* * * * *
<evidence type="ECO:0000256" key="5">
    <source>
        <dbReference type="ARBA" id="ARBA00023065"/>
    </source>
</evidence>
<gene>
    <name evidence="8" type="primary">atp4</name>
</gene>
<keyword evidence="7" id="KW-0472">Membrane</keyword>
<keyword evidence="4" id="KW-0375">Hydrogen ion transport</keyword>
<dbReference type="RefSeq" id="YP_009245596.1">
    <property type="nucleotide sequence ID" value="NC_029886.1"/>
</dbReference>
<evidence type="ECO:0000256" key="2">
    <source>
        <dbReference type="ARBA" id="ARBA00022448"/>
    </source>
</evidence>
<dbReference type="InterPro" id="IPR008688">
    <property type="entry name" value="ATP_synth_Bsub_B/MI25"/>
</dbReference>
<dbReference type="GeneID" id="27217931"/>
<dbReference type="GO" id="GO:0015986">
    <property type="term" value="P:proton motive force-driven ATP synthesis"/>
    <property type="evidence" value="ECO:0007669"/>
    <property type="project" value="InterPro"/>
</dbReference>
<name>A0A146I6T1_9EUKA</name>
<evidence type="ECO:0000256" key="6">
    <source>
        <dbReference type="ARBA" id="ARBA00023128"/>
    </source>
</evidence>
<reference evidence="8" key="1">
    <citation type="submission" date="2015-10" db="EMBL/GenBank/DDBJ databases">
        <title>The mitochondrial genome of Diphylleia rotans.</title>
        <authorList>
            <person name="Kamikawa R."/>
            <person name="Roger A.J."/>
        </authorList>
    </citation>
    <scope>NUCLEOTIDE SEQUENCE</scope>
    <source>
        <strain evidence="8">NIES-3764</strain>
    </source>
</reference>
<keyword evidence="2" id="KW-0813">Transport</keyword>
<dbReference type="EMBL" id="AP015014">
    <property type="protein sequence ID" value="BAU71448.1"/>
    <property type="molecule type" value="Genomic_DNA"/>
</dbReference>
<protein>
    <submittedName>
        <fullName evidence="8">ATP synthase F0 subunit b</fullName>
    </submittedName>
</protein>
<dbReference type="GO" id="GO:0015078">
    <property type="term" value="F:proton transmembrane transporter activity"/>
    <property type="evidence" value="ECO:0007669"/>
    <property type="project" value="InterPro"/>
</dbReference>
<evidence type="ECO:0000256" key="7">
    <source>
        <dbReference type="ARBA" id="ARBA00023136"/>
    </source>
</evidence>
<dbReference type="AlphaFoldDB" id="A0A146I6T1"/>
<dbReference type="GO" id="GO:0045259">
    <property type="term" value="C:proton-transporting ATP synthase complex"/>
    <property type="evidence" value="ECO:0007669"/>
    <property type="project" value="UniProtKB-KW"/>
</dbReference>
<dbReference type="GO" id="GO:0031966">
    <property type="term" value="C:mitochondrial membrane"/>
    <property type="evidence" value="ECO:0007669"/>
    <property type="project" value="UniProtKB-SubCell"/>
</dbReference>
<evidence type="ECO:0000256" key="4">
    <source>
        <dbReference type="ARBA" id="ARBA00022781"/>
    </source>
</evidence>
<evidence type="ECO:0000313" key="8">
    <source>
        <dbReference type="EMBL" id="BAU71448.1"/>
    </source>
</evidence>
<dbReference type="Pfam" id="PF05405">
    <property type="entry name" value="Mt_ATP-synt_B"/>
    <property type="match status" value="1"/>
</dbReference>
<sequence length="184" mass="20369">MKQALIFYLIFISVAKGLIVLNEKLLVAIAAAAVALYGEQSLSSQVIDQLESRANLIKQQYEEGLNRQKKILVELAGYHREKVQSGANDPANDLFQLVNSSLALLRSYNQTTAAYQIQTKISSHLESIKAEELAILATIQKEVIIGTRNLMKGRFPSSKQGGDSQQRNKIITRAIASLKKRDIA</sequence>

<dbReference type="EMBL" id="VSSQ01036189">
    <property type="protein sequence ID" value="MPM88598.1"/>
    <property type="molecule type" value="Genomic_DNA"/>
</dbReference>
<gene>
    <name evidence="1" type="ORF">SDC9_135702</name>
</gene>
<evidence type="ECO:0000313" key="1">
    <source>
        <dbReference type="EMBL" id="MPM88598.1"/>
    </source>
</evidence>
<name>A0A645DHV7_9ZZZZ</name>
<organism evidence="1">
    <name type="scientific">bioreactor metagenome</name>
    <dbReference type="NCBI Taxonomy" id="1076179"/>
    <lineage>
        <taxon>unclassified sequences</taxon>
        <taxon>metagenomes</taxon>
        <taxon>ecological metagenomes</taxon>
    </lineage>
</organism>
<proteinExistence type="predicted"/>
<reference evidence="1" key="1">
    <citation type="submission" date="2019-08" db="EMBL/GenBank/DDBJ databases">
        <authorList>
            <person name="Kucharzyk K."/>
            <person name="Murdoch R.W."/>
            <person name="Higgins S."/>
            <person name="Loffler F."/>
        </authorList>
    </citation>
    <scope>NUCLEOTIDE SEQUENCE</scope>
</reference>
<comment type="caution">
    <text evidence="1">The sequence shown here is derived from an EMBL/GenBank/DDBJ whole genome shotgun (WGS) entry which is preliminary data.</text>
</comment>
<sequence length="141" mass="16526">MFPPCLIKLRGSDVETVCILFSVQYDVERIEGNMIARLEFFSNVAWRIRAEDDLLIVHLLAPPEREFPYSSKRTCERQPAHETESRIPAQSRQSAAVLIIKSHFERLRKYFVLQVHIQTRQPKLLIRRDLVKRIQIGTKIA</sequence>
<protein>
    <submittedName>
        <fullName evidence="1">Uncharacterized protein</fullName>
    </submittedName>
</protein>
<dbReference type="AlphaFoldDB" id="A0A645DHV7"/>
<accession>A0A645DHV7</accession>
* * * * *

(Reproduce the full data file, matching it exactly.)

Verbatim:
<evidence type="ECO:0000256" key="5">
    <source>
        <dbReference type="ARBA" id="ARBA00023065"/>
    </source>
</evidence>
<gene>
    <name evidence="8" type="primary">atp4</name>
</gene>
<keyword evidence="7" id="KW-0472">Membrane</keyword>
<keyword evidence="4" id="KW-0375">Hydrogen ion transport</keyword>
<dbReference type="RefSeq" id="YP_009245596.1">
    <property type="nucleotide sequence ID" value="NC_029886.1"/>
</dbReference>
<evidence type="ECO:0000256" key="2">
    <source>
        <dbReference type="ARBA" id="ARBA00022448"/>
    </source>
</evidence>
<dbReference type="InterPro" id="IPR008688">
    <property type="entry name" value="ATP_synth_Bsub_B/MI25"/>
</dbReference>
<dbReference type="GeneID" id="27217931"/>
<dbReference type="GO" id="GO:0015986">
    <property type="term" value="P:proton motive force-driven ATP synthesis"/>
    <property type="evidence" value="ECO:0007669"/>
    <property type="project" value="InterPro"/>
</dbReference>
<name>A0A146I6T1_9EUKA</name>
<evidence type="ECO:0000256" key="6">
    <source>
        <dbReference type="ARBA" id="ARBA00023128"/>
    </source>
</evidence>
<reference evidence="8" key="1">
    <citation type="submission" date="2015-10" db="EMBL/GenBank/DDBJ databases">
        <title>The mitochondrial genome of Diphylleia rotans.</title>
        <authorList>
            <person name="Kamikawa R."/>
            <person name="Roger A.J."/>
        </authorList>
    </citation>
    <scope>NUCLEOTIDE SEQUENCE</scope>
    <source>
        <strain evidence="8">NIES-3764</strain>
    </source>
</reference>
<keyword evidence="2" id="KW-0813">Transport</keyword>
<dbReference type="EMBL" id="AP015014">
    <property type="protein sequence ID" value="BAU71448.1"/>
    <property type="molecule type" value="Genomic_DNA"/>
</dbReference>
<protein>
    <submittedName>
        <fullName evidence="8">ATP synthase F0 subunit b</fullName>
    </submittedName>
</protein>
<dbReference type="GO" id="GO:0015078">
    <property type="term" value="F:proton transmembrane transporter activity"/>
    <property type="evidence" value="ECO:0007669"/>
    <property type="project" value="InterPro"/>
</dbReference>
<evidence type="ECO:0000256" key="7">
    <source>
        <dbReference type="ARBA" id="ARBA00023136"/>
    </source>
</evidence>
<dbReference type="AlphaFoldDB" id="A0A146I6T1"/>
<dbReference type="GO" id="GO:0045259">
    <property type="term" value="C:proton-transporting ATP synthase complex"/>
    <property type="evidence" value="ECO:0007669"/>
    <property type="project" value="UniProtKB-KW"/>
</dbReference>
<dbReference type="GO" id="GO:0031966">
    <property type="term" value="C:mitochondrial membrane"/>
    <property type="evidence" value="ECO:0007669"/>
    <property type="project" value="UniProtKB-SubCell"/>
</dbReference>
<evidence type="ECO:0000256" key="4">
    <source>
        <dbReference type="ARBA" id="ARBA00022781"/>
    </source>
</evidence>
<evidence type="ECO:0000313" key="8">
    <source>
        <dbReference type="EMBL" id="BAU71448.1"/>
    </source>
</evidence>
<dbReference type="Pfam" id="PF05405">
    <property type="entry name" value="Mt_ATP-synt_B"/>
    <property type="match status" value="1"/>
</dbReference>
<sequence length="184" mass="20369">MKQALIFYLIFISVAKGLIVLNEKLLVAIAAAAVALYGEQSLSSQVIDQLESRANLIKQQYEEGLNRQKKILVELAGYHREKVQSGANDPANDLFQLVNSSLALLRSYNQTTAAYQIQTKISSHLESIKAEELAILATIQKEVIIGTRNLMKGRFPSSKQGGDSQQRNKIITRAIASLKKRDIA</sequence>

<dbReference type="EMBL" id="VSSQ01036189">
    <property type="protein sequence ID" value="MPM88598.1"/>
    <property type="molecule type" value="Genomic_DNA"/>
</dbReference>
<gene>
    <name evidence="1" type="ORF">SDC9_135702</name>
</gene>
<evidence type="ECO:0000313" key="1">
    <source>
        <dbReference type="EMBL" id="MPM88598.1"/>
    </source>
</evidence>
<name>A0A645DHV7_9ZZZZ</name>
<organism evidence="1">
    <name type="scientific">bioreactor metagenome</name>
    <dbReference type="NCBI Taxonomy" id="1076179"/>
    <lineage>
        <taxon>unclassified sequences</taxon>
        <taxon>metagenomes</taxon>
        <taxon>ecological metagenomes</taxon>
    </lineage>
</organism>
<proteinExistence type="predicted"/>
<reference evidence="1" key="1">
    <citation type="submission" date="2019-08" db="EMBL/GenBank/DDBJ databases">
        <authorList>
            <person name="Kucharzyk K."/>
            <person name="Murdoch R.W."/>
            <person name="Higgins S."/>
            <person name="Loffler F."/>
        </authorList>
    </citation>
    <scope>NUCLEOTIDE SEQUENCE</scope>
</reference>
<comment type="caution">
    <text evidence="1">The sequence shown here is derived from an EMBL/GenBank/DDBJ whole genome shotgun (WGS) entry which is preliminary data.</text>
</comment>
<sequence length="141" mass="16526">MFPPCLIKLRGSDVETVCILFSVQYDVERIEGNMIARLEFFSNVAWRIRAEDDLLIVHLLAPPEREFPYSSKRTCERQPAHETESRIPAQSRQSAAVLIIKSHFERLRKYFVLQVHIQTRQPKLLIRRDLVKRIQIGTKIA</sequence>
<protein>
    <submittedName>
        <fullName evidence="1">Uncharacterized protein</fullName>
    </submittedName>
</protein>
<dbReference type="AlphaFoldDB" id="A0A645DHV7"/>
<accession>A0A645DHV7</accession>